Presence in VR Game Design: Statik
Game Futures' design analyses aim to map the emerging space of VR game and experience design by focusing on aspects that VR does best, or in a unique fashion, e.g., presence. Design details of games analysed are reflected against the theories, concepts, and categories found in presence research.
Game under analysis
Statik: Institute of Retention from Tarsier Studios takes a seated experience approach to its esoteric puzzle design. In some ways, it is similar to another PSVR title TumbleVR, in that game play is about manipulating 3D objects.
Whereas TumbleVR leverages simple 3D shapes and physics for game play, Statik frames similar game mechanics - object manipulation - into an obscure, alienating laboratory setting where you as the player, most of the time, are seated with a weird device locked into your hands.
This is a clever workaround in relation to the controller and movement constraints that PSVR currently has. The 360-degree environments that encapsulate you are used to creating and maintaining the portal-esque atmosphere and provide information regarding the puzzles, which range from simple deduction to pattern matching and sequence memorisation, and combinations of each, at times with time constraints.
Statik banks on embodied and mental presence.
Mental presence comes about through the processing of the puzzles. It builds up from having to inspect the details of the devices, figuring out how they work, and scanning the surrounding environment for clues.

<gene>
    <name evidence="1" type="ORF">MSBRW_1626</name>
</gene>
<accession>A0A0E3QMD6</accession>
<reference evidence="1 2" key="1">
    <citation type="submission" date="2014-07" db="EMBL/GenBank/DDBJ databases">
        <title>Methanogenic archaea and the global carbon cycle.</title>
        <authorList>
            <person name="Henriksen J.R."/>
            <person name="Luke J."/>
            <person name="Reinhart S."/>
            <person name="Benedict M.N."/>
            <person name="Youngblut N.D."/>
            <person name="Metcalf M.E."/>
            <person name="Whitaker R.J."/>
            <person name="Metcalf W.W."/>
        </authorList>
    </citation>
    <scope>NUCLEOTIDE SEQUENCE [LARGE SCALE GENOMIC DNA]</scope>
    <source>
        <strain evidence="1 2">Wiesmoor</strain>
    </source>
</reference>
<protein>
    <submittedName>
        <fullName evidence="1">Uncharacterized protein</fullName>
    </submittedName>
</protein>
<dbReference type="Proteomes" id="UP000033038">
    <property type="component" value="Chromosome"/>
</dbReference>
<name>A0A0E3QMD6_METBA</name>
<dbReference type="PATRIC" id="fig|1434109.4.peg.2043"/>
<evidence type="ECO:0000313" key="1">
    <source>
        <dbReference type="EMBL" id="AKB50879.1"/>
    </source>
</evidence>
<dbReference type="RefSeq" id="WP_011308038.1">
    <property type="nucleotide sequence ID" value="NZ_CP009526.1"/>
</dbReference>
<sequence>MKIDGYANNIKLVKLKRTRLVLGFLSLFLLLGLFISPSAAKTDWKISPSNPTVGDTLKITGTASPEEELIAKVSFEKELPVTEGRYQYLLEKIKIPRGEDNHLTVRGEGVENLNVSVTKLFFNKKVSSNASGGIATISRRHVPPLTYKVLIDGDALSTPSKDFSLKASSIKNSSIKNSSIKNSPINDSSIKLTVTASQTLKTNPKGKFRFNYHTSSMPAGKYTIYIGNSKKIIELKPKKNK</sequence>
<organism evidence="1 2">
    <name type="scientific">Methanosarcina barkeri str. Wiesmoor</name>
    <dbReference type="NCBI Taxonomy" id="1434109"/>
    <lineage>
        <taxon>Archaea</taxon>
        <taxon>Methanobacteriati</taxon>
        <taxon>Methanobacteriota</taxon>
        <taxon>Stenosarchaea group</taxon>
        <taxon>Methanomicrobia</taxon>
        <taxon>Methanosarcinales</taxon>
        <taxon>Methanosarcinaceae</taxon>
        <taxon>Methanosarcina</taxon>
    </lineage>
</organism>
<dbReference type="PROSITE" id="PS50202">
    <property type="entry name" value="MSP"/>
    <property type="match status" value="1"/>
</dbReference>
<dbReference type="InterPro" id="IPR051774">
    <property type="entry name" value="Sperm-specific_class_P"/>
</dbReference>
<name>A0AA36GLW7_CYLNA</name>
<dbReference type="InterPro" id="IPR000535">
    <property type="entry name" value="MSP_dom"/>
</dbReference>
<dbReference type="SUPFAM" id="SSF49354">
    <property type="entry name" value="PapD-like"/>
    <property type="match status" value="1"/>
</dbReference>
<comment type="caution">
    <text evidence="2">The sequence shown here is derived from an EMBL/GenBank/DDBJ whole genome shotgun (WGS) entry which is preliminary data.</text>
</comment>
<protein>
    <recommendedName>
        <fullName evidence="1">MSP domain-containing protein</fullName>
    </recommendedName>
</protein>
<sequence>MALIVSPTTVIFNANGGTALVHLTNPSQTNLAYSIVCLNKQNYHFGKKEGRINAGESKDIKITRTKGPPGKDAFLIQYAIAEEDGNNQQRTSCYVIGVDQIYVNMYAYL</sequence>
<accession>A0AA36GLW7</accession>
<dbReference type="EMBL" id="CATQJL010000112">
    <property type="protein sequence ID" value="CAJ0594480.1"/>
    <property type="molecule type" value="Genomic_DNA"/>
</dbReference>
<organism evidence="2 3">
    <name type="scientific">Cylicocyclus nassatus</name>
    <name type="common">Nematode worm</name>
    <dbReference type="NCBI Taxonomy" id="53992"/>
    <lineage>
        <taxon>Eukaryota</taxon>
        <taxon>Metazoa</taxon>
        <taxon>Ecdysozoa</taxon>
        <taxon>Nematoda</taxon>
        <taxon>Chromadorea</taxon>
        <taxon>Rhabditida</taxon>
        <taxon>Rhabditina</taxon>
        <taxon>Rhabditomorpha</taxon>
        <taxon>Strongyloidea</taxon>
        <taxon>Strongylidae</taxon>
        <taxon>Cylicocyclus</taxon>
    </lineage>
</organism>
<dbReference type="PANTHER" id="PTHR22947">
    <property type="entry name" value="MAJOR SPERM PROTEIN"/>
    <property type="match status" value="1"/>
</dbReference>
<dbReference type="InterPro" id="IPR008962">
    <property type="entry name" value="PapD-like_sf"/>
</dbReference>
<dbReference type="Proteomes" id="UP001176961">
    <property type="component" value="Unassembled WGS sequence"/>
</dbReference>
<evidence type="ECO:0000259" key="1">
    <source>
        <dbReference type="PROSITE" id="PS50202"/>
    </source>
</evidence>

Embodied presence is driven through the framing of the player position; imagine a VR simulation of visiting the dentist. The place illusion the game creates is consequently strong, even if fictional in its aims. The hand-lock devices build on that, managing to create a slightly uneasy feel, that has no doubt been a deliberate design goal; getting rid of a device like that chaining your hands is an inherently human reaction and works well to motivate the player into trying to solve the puzzles.
Indeed, it is the hand device design that makes this game unique for VR; one can easily imagine the game as a traditional first-person video game, but where it either fails or succeeds as a VR title is the design towards embodiment through the hand devices. In their consistently convoluted madness, the devices contribute to the plausibility of events the player is put through. The fun is in the intricate yet absurd nature of that illusion, and being able to have agency through dealing with puzzles, albeit amid a doomed atmosphere.
VR design contexts
Essentially Statik is a variation of the escape room genre, with a particular, and commendably consistent execution of the theme and setting. It has similar qualities to Schell Games' I Except you to Die, but the flavour of the experience is quite different from the agent pastiche. Statik does not teach the player anything really, or only very subtly in the first scenario, which sets the tone right from the start.
As a well-executed and artistically ambitious entry into the VR game design corpus, Statik contributes a useful reference to designers pondering seated experiences and the interaction spaces that can be built around that premise, and how a specific theme can influence the specific configuration of interactions and information within those constraints.